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Saturday, Jun 10, 2023

Center Doubles in Size Under Director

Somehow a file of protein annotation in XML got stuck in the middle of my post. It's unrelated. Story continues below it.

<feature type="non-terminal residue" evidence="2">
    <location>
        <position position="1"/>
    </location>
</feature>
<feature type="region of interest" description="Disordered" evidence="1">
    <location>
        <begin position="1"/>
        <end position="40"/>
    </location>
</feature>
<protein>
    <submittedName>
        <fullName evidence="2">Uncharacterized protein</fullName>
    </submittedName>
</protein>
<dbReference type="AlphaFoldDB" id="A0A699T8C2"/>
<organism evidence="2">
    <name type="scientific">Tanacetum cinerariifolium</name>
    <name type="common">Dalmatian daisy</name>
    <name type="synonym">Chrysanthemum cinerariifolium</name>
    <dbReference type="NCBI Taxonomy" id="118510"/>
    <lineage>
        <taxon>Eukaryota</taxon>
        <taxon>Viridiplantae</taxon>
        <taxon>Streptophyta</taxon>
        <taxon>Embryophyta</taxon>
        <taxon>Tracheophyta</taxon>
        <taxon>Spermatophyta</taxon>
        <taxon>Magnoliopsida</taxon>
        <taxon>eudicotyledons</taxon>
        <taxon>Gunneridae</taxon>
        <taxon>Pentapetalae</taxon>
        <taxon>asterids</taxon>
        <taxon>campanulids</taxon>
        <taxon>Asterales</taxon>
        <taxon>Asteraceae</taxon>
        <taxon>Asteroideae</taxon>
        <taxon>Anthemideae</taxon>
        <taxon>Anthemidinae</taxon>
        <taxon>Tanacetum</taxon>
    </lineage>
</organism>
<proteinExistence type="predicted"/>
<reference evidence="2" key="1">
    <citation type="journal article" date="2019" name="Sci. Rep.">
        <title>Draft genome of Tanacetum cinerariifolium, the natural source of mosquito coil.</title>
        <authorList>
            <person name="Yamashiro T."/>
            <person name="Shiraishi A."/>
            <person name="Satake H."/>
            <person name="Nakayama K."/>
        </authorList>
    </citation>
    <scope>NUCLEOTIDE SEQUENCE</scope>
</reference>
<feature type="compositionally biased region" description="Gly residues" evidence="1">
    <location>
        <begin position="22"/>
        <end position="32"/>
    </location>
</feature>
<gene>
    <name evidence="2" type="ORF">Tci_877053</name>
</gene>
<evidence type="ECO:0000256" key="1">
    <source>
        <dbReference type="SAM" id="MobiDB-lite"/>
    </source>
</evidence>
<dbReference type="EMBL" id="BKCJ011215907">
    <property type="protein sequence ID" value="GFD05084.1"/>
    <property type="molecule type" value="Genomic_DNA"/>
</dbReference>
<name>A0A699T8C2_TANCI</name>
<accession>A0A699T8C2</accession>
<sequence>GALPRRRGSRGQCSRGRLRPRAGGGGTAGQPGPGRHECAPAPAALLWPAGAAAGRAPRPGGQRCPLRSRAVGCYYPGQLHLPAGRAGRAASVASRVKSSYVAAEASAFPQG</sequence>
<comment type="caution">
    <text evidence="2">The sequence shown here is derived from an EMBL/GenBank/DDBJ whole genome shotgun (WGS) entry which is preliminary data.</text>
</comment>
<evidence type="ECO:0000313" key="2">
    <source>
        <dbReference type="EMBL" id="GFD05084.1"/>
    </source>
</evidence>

Center Doubles in Size Under Director Non-Profits Best Executive Director: Roberto Barragan, VEDC By BRAD SMITH Staff Reporter Roberto Barragan (right) grew up in the Orange County suburb of Fountain Valley, earned a BA at Princeton and an MBA at the University of California, and could have had a career with any one of a number of Fortune 500 companies. Instead, after a series of internships and interviews with potential employers, he made a choice. “When I was at Berkeley I saw both sides of it, the non-profit vs. for-profit world, and I came to the decision the non-profit world would give me an opportunity to do what I wanted to do,” Barragan said. So he went to work for the Mission Economic Development Corp., a non-profit charged with alleviating poverty in San Francisco’s depressed Mission District. From there, he was hired after the 1992 Los Angeles riots to head up the South Los Angeles Community Financial Resource Center. From there, he was hired by the Valley Economic Development Center, which works to encourage small- and minority/women-owned businesses in the San Fernando Valley. Barragan has been the agency’s president, or executive director, for five years, during which the client and budget load more than doubled. “Roberto is a rarity in the area of non-profits; he not only has the ability to manage but he runs a very tight ship an excellent ship,” said Los Angeles businessman Marvin Selter, a former chairman of VEDC’s board. “He is attuned to the public, both the public that needs our services so desperately and the banking community, which is the backbone of VEDC,” Selter said. “You cap all of that (with) his ability to talk with elected officials, and have them involved in, and participating in, and believing in, what he is doing and what VEDC is doing.” Along with small business development, Barragan, who lives in North Hills with his wife Silvia and their two children, said the quality of local public schools has become a top priority for his organization. “How do we create new jobs if the future of the labor force (is) dropping out in the 9th and 10th grades, and never even graduating from high school?” he asked. “We need to do everything we can to keep them in school to get an education.”

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